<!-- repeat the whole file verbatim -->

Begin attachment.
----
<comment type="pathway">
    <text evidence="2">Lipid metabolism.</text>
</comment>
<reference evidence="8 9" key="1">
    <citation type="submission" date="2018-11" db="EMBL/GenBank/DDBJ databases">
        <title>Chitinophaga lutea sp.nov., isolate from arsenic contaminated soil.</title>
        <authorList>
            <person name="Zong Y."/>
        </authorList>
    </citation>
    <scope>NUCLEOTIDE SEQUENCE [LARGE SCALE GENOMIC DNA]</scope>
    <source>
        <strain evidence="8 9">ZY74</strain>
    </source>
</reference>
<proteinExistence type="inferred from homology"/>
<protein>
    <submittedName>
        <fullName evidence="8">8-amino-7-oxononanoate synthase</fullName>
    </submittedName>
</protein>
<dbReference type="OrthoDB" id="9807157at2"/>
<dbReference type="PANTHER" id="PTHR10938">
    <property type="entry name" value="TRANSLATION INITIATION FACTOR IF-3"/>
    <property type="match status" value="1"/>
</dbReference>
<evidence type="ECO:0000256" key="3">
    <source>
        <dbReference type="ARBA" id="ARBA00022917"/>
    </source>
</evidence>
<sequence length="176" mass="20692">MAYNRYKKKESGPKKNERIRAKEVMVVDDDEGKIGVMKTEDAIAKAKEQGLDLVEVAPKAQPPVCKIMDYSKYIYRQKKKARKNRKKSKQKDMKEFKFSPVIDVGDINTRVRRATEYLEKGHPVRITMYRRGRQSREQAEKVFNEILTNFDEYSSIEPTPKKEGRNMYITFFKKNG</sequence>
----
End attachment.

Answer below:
<comment type="pathway">
    <text evidence="2">Lipid metabolism.</text>
</comment>
<reference evidence="8 9" key="1">
    <citation type="submission" date="2018-11" db="EMBL/GenBank/DDBJ databases">
        <title>Chitinophaga lutea sp.nov., isolate from arsenic contaminated soil.</title>
        <authorList>
            <person name="Zong Y."/>
        </authorList>
    </citation>
    <scope>NUCLEOTIDE SEQUENCE [LARGE SCALE GENOMIC DNA]</scope>
    <source>
        <strain evidence="8 9">ZY74</strain>
    </source>
</reference>
<proteinExistence type="inferred from homology"/>
<protein>
    <submittedName>
        <fullName evidence="8">8-amino-7-oxononanoate synthase</fullName>
    </submittedName>
</protein>
<dbReference type="OrthoDB" id="9807157at2"/>
<dbReference type="PANTHER" id="PTHR10938">
    <property type="entry name" value="TRANSLATION INITIATION FACTOR IF-3"/>
    <property type="match status" value="1"/>
</dbReference>
<evidence type="ECO:0000256" key="3">
    <source>
        <dbReference type="ARBA" id="ARBA00022917"/>
    </source>
</evidence>
<sequence length="176" mass="20692">MAYNRYKKKESGPKKNERIRAKEVMVVDDDEGKIGVMKTEDAIAKAKEQGLDLVEVAPKAQPPVCKIMDYSKYIYRQKKKARKNRKKSKQKDMKEFKFSPVIDVGDINTRVRRATEYLEKGHPVRITMYRRGRQSREQAEKVFNEILTNFDEYSSIEPTPKKEGRNMYITFFKKNG</sequence>